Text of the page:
Air goes in your nose and flows over the smell sensors.
Your nose and sinus cavities act as a resonating chamber for your voice. That's why you sound funny when you hold your nose or when your nose is stopped up from a cold or allergies. This is important in talking and singing.
What makes something smell?
Volatile molecules evaporate at normal temperatures and pressures, so actually molecules of the thing are in the air and available to go in your nose. Don't think about this too hard....
The smelling sensors are on the roof of the nasal cavity --> olfactory receptors (olfactory is the fancy word for smelling). The molecules fit into the receptors like a key in a key hole. Our brain likes to categorize things, and so certain compounds have similar structures and get lumped together ("smells like eggs" but you know it's not real eggs).
The olfactory receptors send the signals to the olfactory bulb (which is the area in the brain that translates all the smells and allows you to identify a smell). It's not a very long trip....
The olfactory bulb is a part of the limbic system (the emotion center). this is why smell is more strongly connected to emotions and memory - even stronger than sight and sound.
If you go to the perfume counter at a department stores, you'll find that they all start smelling the same. The perfume department will have coffee beans because it helps clean out the receptors.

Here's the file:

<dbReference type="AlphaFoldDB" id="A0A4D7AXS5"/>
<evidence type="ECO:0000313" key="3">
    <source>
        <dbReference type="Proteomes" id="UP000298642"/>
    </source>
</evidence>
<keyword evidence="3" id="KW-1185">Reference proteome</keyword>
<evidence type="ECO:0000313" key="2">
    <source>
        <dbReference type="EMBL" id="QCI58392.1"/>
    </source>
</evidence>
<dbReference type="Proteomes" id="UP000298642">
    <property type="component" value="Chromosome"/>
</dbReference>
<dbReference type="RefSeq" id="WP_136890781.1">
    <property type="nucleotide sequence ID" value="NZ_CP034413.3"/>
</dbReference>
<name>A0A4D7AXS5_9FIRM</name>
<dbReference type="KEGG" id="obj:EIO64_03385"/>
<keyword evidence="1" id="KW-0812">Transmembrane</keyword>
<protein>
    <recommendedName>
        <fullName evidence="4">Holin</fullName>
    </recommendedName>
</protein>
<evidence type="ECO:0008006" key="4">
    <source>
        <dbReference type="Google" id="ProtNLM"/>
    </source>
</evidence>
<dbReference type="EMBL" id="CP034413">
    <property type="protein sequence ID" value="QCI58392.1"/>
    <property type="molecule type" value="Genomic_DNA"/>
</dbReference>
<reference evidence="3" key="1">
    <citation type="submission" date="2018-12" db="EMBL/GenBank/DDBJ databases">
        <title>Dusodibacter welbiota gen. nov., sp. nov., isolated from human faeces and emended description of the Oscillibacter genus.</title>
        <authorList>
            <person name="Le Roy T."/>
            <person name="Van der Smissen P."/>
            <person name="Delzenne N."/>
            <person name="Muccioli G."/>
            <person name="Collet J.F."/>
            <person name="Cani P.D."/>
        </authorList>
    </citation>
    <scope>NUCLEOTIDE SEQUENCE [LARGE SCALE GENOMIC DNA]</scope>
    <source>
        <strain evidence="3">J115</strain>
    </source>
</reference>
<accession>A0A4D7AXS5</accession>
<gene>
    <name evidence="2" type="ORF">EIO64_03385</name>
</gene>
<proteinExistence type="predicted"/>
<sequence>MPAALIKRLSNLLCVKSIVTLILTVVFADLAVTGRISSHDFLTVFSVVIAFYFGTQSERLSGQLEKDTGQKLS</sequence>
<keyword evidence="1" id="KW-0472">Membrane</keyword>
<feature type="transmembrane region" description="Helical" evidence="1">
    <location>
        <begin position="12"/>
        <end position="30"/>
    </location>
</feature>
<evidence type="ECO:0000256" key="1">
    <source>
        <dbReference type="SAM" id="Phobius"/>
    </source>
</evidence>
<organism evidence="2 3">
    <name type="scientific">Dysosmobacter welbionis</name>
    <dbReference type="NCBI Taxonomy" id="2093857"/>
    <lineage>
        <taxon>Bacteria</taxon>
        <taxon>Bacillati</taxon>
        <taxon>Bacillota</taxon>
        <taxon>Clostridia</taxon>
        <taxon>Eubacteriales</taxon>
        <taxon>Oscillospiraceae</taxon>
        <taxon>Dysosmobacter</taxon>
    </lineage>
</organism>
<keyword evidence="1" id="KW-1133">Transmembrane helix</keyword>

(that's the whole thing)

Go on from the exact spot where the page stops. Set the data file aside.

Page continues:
Coffee-scented, caffeinated perfume <-- free idea!!
Inflammation and mucus congestion blocked off the receptors.
No concrete evidence of why pregnant women get a "super smeller" during pregnancy.
One rogue molecule won't make you smell something.
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Episode 94 - Nose Anatomy
Your nose is responsible for breathing and smelling. These things work better when you're nose isn't stopped up.
The part of your nose that you can see and touch is cartilage covered in skin. There is bone above your nose, beside your nose, below your nose, and right in the middle of your nose (inside your head). Part of the cartilage is stiff and hold shape, other parts of cartilage are soft for flexibility.
The nasal root (the bone that extends between your eyes) connected to the bridge of your nose (which is made of cartilage). The tip of your nose is also called the lobe. The wings are on each side of your nose that you can flare. The nostrils is actually the hole that leads into your nose.
There are 4 main sinus cavities.
- Frontal sinuses = in your forehead, between your eyebrows
- Maxillary sinuses = run under your eyes, behind your cheeks
- Ethmoid sinus = right between your eyes, in the middle of your head, connected to your tear ducts
-Sphenoid sinus = under your sphenoid bone (in the middle of your head)
The sinus cavities are lined with mucous membranes that keep them moist and have lots of blood flow to them. Their job is to warm and moisten the air you breathe in your nose before it goes into the lungs. Your lungs don't like cold air.